- Online Safety
- Ofsted Reports
- Section 48 RE Report
- Results and Performance Tables
- Data Protection
- Pupil Premium
- PE and Sport Premium
- Coronavirus Catch-up Premium
- British Values
- Max Agents
- The School Day
- Artsmark Questionnaire
- School Financial Benchmarking Information
As a Catholic school, our ethos is based on Jesus’ teachings in the Gospels. We promote the values of love, forgiveness, compassion, mercy, equality, justice, humility, service and peace through all that we say, what we do and how we treat each other in school and others in the wider community. Our mission statement says that we live ‘as a caring family where everyone is respected and valued’. We recognise the importance of helping children to grow academically but also spiritually, morally, socially and culturally, so they are fully prepared for life in British society and for their role as citizens.
The government set out what it considers to be British values in the ‘Prevent’ strategy in 2011, which was aimed at identifying and combatting radicalisation and extremism. These British values are: democracy, the rule of law, individual liberty, mutual respect and tolerance of those with different faiths and beliefs. All schools have a duty to actively promote these fundamental British values, which means challenging opinions or behaviours that are contrary to the values.
Our school’s Catholic values go hand in hand with the British values. Our curriculum is broad and balanced and we look to celebrate each child’s unique talents and skills at all times. We also recognise the importance of identifying and combatting discrimination and we promote the British values in the following ways:
Pupil voice has a high profile at our school. Adults listen to children’s views and value their opinions. Each class has a member on the school council. This member is elected by their peers and represents their class’s views in council meetings.
Pupils are actively involved in the creation of class rules by which they should abide.
Pupils are consulted about how best to improve their learning. In 2015, a group of children from Years 4 and 5 formed a working party to decide the qualities they thought children should have when they leave our school. These were then put to the teachers who, in turn, prepared activities for the next term to help children develop the two qualities the children had chosen as most important: independence and resilience.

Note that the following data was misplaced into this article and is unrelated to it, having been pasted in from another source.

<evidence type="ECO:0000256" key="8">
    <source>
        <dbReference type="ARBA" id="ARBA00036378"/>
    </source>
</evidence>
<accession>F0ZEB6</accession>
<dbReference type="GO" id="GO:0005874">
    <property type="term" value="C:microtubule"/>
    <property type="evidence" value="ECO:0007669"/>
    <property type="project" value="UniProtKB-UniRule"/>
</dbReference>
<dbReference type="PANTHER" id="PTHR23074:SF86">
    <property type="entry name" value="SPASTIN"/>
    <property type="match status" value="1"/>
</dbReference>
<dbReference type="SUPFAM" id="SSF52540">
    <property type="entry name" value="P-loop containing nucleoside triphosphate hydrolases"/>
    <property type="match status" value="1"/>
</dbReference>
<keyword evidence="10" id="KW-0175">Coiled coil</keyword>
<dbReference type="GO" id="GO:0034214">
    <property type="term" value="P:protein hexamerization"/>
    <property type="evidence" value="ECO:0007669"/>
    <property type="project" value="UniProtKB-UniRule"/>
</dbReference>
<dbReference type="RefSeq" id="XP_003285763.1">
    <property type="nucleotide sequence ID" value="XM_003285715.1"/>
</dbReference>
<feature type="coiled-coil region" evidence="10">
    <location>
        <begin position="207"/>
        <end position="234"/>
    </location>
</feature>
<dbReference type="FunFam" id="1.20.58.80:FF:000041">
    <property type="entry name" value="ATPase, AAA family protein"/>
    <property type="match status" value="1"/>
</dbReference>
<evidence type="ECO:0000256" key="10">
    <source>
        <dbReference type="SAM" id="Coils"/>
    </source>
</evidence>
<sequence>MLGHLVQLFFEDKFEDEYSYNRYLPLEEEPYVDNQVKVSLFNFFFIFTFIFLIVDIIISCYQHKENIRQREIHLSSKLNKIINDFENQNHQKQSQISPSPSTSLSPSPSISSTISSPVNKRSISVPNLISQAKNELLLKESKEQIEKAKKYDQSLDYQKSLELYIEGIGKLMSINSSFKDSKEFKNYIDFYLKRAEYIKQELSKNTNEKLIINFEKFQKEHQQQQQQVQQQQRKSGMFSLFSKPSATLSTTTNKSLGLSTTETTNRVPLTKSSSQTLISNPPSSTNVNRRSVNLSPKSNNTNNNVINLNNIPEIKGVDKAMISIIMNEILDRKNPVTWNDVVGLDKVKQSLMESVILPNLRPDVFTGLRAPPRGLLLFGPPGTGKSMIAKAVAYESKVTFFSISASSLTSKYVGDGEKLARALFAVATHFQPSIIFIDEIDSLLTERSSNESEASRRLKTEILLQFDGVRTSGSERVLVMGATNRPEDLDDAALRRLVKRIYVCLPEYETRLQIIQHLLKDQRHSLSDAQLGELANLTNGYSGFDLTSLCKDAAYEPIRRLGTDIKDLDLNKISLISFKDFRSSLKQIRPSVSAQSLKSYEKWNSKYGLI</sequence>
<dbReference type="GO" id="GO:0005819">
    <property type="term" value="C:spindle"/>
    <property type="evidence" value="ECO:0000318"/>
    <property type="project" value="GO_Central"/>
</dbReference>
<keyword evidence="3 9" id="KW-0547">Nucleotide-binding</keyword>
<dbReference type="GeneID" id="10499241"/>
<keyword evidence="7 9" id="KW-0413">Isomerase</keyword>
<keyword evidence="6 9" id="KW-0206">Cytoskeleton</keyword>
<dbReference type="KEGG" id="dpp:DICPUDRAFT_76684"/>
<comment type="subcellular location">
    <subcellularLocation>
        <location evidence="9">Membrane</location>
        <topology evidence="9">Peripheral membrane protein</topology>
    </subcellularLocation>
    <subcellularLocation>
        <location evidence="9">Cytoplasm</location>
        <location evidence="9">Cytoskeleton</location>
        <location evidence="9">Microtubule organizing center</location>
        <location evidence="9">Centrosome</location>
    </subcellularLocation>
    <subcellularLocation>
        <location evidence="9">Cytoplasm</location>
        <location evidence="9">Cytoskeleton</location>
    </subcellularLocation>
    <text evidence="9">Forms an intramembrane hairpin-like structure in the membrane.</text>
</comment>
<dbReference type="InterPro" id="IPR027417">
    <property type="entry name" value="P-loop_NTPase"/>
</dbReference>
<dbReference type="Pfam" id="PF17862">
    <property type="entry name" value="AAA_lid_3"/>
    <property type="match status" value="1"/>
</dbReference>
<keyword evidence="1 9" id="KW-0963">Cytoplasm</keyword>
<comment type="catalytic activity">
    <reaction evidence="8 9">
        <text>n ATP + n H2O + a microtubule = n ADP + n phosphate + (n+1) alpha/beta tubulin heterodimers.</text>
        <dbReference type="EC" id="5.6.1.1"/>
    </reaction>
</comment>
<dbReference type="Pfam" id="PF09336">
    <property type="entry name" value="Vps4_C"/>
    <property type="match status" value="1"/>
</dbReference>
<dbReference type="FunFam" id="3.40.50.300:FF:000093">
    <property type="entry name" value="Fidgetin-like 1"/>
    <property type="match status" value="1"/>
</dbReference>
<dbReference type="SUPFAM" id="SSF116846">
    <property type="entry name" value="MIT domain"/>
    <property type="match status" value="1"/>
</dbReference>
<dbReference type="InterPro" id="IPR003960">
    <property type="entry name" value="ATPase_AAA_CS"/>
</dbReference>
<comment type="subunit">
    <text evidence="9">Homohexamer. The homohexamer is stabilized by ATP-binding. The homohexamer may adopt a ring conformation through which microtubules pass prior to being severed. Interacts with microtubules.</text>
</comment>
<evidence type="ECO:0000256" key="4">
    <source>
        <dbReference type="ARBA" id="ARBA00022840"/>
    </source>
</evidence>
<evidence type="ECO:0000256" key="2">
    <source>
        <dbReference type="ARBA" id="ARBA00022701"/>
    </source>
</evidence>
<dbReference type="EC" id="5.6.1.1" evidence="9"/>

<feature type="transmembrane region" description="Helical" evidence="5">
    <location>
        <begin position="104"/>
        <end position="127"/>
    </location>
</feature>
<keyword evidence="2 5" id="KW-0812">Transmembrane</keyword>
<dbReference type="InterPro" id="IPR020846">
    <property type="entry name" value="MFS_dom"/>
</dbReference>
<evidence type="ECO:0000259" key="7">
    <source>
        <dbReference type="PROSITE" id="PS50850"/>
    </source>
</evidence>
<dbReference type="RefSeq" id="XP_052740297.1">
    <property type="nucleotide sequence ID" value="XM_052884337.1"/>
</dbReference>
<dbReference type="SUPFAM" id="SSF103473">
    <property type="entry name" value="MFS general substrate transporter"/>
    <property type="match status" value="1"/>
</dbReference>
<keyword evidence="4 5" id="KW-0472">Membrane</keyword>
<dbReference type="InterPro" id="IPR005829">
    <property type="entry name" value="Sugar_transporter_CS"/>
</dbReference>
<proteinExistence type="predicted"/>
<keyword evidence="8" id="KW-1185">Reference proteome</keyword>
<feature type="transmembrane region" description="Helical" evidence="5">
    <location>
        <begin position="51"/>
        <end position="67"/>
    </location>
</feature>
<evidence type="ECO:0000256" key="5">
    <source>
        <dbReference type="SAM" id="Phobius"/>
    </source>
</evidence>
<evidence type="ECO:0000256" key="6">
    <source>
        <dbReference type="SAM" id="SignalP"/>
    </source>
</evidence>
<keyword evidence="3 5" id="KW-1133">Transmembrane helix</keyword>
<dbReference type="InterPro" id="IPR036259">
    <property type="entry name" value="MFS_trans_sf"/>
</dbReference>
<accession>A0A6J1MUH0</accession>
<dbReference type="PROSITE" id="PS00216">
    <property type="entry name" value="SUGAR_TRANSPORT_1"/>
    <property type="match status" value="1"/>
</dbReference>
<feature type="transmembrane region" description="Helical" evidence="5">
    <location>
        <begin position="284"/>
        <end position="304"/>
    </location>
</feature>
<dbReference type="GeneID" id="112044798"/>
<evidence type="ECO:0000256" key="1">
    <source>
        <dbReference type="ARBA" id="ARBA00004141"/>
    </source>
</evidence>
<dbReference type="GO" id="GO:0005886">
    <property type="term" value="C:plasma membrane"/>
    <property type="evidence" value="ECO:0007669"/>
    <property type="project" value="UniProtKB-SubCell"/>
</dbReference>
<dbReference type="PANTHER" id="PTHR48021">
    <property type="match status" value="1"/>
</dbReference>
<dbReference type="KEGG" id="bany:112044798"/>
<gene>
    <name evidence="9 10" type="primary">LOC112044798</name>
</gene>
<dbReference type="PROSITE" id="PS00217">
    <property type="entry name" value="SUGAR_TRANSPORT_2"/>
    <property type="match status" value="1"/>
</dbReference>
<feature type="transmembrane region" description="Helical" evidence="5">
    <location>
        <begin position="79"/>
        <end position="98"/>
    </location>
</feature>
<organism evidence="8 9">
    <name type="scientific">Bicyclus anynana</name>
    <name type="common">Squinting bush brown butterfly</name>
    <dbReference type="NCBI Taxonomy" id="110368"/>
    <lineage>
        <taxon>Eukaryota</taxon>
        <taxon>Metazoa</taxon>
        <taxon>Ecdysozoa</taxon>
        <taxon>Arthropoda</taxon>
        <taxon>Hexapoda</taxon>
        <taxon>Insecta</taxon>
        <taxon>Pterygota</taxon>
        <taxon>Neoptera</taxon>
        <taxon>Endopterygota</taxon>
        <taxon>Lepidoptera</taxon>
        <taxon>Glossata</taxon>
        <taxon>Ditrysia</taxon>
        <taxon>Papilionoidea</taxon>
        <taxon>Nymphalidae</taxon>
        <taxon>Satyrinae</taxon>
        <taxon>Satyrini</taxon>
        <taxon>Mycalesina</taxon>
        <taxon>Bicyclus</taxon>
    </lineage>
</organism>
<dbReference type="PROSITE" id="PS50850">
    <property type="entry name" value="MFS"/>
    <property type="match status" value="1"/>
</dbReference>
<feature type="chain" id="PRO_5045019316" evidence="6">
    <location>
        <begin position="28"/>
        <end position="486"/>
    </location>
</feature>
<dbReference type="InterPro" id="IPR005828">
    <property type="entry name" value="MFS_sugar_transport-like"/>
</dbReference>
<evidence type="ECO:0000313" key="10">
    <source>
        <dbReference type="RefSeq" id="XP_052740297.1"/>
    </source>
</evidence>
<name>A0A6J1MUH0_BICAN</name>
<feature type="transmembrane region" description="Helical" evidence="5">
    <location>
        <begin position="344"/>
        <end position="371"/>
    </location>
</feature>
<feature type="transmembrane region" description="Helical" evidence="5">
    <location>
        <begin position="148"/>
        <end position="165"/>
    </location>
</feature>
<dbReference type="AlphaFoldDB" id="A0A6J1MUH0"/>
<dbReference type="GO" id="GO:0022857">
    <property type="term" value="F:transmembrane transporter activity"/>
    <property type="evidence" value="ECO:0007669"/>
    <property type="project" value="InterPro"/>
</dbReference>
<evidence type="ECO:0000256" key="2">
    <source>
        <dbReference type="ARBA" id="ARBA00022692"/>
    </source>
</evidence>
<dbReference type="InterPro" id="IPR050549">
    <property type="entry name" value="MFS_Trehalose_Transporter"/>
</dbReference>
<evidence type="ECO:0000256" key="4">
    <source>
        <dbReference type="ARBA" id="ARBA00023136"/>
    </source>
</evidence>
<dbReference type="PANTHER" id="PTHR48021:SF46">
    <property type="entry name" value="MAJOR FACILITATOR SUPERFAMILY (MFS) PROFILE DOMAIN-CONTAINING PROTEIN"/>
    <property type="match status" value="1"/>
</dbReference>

We have two pupil members of the school e-safety committee, which meets every half term to discuss how to improve e-safety for children at our school.
Rule of Law
The importance of abiding by the rules and laws of the country is reinforced in the classroom and in assemblies. Children are involved in the creation of their own class rules and the school’s ‘golden rules’ were written by children. There is a clear behaviour policy that all children understand. Children know when rewards and sanctions are used.
Visits from members of the police or fire service or local road safety team helps reinforce why we have laws and why it is important to follow them in and out of school.
In Religious Education, children learn about God’s commandments, the most important of which is: ‘‘Love the Lord your God with all your heart and with all your soul and with all your mind.’ This is the first and greatest commandment. And the second is to ‘Love your neighbour as yourself.’ (Matthew 22:37-39)
Children are encouraged to be independent in their choices, knowing that they are in a safe and secure and supportive environment in which the adults have set clear boundaries. We celebrate each child’s unique talents and interests. Children are encouraged to be independent in their learning. Children are encouraged to know their rights and responsibilities through discussions and debates in PSHE, RE and E-safety lessons.
Jesus said, “Love your neighbour as yourself.” Our mission statement echoes this. Our Lady’s is a place where everyone is respected and valued. All members of our school community are expected to treat one another with respect, kindness and compassion. Assembly stories are chosen to support this message and our Year 5/6 playground leaders and Max Agents model this in their support of other children at break times.
Good manners are expected at all times from everyone and children are taught how to behave in debates and to listen and respond constructively.
Children are keen to support a wide range of charities, be they local, national or global, often devising their own fundraising projects.
Our school has clear behaviour and anti-bullying policies that promote mutual respect.
RE and PSHE lessons emphasise that every person is unique and created in the image of God.
Tolerance of those of other faiths
Pupils benefit from hearing about other faiths each term. Religious Education provides pupils with a deep understanding of their own faith as well as awareness of the faith and traditions of other religious communities as a basis for understanding and respecting them. We teach that Jesus encouraged tolerance in stories such as the Good Samaritan.